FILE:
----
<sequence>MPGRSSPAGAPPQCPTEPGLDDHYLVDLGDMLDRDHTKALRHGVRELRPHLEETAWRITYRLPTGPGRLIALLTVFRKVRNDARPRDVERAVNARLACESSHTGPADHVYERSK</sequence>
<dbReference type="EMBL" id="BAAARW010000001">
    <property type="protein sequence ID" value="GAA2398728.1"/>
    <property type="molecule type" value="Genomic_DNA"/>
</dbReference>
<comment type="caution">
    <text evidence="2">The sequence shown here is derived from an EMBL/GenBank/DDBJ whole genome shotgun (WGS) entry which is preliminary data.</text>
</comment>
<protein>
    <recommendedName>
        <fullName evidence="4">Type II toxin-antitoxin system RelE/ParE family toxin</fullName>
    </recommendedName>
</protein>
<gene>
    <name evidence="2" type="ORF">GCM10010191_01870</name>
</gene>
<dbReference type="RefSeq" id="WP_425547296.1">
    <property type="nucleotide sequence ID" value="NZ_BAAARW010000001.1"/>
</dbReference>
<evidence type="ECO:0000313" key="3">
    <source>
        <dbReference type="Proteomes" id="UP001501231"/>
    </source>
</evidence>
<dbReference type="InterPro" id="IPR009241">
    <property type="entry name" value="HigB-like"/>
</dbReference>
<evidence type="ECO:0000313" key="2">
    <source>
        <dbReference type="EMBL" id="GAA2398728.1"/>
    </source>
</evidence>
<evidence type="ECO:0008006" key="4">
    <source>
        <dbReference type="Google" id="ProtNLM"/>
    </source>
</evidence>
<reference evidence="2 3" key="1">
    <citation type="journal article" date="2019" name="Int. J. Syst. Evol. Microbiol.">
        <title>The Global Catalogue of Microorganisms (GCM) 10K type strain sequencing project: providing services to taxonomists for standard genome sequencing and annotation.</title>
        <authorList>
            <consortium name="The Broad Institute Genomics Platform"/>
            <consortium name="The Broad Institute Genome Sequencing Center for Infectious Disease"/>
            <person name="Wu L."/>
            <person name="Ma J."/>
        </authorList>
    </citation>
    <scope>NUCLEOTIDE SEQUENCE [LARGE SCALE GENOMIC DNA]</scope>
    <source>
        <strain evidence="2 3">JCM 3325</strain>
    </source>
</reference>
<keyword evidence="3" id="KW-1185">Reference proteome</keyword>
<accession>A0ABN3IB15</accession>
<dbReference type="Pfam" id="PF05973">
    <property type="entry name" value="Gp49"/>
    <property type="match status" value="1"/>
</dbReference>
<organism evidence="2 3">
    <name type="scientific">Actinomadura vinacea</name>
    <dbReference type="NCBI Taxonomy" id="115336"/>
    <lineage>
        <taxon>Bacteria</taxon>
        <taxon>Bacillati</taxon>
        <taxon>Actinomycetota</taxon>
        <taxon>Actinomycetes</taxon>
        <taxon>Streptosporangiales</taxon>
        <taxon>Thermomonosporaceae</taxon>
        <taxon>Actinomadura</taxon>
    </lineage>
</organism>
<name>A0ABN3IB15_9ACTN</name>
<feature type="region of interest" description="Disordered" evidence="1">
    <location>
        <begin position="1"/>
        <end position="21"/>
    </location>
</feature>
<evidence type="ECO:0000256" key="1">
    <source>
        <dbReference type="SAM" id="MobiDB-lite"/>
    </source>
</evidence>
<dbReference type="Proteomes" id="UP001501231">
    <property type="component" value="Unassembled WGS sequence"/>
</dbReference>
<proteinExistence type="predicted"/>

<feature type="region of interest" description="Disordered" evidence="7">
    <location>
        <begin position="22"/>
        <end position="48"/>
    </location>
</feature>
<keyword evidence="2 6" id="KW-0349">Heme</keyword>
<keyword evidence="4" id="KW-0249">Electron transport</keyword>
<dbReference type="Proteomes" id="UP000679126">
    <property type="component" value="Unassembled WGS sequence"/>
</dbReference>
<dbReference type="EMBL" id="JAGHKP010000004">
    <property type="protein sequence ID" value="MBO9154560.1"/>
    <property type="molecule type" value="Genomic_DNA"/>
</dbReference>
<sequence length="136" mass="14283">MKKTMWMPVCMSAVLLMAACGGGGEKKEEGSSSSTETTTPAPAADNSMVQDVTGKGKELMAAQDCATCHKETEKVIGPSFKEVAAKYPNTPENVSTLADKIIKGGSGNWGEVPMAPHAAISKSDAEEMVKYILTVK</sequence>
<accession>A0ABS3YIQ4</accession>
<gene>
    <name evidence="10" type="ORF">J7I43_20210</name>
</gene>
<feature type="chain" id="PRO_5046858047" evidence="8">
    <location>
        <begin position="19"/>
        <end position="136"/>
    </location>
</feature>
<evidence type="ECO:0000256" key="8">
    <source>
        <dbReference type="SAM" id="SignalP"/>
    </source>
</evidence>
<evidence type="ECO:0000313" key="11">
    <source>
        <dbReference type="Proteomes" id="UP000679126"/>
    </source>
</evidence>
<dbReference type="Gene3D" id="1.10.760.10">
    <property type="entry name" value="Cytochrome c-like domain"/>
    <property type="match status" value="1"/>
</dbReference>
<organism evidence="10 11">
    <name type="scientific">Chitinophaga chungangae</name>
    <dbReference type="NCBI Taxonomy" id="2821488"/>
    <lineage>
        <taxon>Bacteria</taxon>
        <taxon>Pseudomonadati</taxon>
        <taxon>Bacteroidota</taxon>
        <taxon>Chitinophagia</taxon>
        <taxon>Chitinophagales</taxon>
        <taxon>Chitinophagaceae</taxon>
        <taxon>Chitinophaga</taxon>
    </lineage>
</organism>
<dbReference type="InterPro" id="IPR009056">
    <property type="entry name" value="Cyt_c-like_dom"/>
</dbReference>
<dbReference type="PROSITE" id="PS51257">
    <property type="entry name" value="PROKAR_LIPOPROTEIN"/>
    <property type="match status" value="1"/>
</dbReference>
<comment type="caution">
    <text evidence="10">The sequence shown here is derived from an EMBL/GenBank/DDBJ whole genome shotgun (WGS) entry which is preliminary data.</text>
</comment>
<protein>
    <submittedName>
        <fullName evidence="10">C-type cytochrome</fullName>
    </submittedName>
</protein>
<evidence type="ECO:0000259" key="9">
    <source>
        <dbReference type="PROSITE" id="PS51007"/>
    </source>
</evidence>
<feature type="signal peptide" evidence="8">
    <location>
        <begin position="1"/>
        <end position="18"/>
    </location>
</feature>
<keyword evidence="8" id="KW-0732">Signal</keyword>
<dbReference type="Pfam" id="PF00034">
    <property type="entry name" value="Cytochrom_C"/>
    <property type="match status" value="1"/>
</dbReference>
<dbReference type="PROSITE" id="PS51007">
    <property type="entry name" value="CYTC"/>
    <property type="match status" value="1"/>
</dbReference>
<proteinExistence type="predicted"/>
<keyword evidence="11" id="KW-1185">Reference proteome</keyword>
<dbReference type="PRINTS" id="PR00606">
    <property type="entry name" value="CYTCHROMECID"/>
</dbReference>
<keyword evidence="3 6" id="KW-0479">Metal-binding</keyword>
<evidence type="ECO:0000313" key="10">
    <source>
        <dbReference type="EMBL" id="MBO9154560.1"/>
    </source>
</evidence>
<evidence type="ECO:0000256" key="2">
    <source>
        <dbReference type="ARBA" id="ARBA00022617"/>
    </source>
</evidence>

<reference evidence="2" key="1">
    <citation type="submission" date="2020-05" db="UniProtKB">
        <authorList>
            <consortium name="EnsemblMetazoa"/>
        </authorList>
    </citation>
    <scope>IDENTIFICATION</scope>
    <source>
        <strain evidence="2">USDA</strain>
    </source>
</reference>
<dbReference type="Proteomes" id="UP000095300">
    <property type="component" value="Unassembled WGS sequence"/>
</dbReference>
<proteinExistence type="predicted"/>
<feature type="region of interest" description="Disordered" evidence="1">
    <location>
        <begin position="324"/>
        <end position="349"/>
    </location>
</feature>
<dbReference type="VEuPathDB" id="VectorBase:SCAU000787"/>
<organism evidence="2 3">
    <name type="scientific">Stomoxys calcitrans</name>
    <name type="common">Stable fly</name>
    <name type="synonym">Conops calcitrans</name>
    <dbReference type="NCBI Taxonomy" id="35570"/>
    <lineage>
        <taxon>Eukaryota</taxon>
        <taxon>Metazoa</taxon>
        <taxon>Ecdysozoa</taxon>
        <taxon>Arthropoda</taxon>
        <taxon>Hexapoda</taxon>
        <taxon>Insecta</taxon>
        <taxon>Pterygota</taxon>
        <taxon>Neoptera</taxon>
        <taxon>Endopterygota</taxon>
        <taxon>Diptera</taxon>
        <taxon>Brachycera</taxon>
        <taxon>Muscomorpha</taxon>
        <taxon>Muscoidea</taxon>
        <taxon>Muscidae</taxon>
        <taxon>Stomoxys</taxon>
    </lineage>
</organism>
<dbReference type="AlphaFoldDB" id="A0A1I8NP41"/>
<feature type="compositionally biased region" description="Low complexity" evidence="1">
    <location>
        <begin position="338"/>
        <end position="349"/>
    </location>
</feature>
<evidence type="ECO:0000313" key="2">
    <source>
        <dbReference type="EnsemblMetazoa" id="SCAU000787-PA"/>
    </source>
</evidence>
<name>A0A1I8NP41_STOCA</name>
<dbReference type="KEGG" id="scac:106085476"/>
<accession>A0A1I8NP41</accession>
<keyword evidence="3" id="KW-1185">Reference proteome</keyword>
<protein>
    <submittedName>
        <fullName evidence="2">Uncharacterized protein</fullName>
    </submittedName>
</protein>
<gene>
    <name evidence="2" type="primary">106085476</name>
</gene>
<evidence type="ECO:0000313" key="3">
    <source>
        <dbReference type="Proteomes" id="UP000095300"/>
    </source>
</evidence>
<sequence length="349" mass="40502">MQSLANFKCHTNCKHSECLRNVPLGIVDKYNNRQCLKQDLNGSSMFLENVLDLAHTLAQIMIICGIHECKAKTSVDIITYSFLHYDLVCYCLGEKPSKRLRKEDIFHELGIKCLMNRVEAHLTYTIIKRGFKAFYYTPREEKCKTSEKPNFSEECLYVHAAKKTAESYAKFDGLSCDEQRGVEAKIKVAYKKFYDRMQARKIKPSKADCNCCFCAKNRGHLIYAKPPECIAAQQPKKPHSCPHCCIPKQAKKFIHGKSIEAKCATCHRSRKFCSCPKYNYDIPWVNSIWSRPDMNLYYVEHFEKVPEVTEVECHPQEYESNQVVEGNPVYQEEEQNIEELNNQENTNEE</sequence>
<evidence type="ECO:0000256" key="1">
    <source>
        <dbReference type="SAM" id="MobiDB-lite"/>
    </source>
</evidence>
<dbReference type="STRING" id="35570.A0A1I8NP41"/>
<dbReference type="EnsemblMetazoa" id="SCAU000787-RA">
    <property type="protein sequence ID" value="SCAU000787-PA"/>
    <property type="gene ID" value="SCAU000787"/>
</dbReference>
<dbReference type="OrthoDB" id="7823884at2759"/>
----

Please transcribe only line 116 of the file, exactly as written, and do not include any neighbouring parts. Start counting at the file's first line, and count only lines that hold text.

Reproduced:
        <dbReference type="SAM" id="SignalP"/>